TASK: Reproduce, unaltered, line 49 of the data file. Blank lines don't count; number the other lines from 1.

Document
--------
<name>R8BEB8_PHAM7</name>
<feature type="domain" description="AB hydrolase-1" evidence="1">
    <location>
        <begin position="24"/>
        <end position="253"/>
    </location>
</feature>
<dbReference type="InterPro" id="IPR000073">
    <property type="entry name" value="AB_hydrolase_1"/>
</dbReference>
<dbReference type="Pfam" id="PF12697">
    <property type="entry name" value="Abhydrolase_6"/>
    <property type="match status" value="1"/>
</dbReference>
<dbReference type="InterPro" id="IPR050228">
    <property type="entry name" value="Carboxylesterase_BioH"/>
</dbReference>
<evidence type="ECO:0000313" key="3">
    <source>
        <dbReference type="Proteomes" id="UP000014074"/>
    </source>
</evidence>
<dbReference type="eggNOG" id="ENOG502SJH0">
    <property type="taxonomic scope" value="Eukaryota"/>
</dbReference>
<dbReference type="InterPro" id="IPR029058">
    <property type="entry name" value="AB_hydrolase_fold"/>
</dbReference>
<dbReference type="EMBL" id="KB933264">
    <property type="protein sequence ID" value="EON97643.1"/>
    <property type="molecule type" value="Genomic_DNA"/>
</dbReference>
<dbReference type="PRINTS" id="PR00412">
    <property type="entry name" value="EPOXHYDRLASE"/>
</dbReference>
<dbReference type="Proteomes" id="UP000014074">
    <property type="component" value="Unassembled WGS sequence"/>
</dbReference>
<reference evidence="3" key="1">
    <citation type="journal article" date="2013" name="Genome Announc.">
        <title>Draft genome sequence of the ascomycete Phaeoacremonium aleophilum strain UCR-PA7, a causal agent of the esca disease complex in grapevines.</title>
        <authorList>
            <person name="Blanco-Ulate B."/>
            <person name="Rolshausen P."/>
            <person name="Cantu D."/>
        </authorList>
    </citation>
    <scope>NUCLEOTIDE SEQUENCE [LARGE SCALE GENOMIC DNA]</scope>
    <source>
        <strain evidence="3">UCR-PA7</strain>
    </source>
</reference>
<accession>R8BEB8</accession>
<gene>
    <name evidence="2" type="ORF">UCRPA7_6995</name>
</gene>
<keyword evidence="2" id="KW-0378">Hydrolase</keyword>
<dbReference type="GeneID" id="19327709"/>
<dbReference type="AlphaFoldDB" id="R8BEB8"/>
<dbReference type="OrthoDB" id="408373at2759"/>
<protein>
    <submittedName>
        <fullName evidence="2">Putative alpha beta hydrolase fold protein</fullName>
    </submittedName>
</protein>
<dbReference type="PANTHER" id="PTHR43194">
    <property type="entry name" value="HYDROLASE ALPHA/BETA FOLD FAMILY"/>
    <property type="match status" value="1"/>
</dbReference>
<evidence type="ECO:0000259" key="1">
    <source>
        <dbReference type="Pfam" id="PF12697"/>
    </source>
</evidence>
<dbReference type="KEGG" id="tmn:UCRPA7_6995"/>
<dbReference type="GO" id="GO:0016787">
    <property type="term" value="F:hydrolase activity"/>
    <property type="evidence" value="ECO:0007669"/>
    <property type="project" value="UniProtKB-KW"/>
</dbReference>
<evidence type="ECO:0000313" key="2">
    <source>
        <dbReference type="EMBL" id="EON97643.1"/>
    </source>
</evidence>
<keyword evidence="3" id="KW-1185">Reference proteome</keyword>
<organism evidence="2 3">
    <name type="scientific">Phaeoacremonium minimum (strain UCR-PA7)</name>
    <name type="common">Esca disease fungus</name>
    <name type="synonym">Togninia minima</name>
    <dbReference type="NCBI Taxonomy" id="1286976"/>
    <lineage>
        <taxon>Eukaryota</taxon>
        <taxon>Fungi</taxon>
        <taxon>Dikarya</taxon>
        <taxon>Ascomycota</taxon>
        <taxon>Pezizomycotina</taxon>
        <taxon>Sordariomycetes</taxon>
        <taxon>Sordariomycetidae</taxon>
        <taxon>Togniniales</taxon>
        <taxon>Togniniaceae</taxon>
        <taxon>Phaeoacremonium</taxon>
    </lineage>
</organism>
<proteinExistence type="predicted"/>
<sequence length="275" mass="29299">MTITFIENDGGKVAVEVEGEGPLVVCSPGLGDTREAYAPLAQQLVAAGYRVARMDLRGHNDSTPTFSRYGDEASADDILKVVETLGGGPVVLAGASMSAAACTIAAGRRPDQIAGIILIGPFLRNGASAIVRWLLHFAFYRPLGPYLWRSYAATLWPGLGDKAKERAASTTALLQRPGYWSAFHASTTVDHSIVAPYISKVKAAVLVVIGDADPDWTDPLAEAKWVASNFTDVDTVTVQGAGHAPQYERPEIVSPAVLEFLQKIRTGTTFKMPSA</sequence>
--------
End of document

    <source>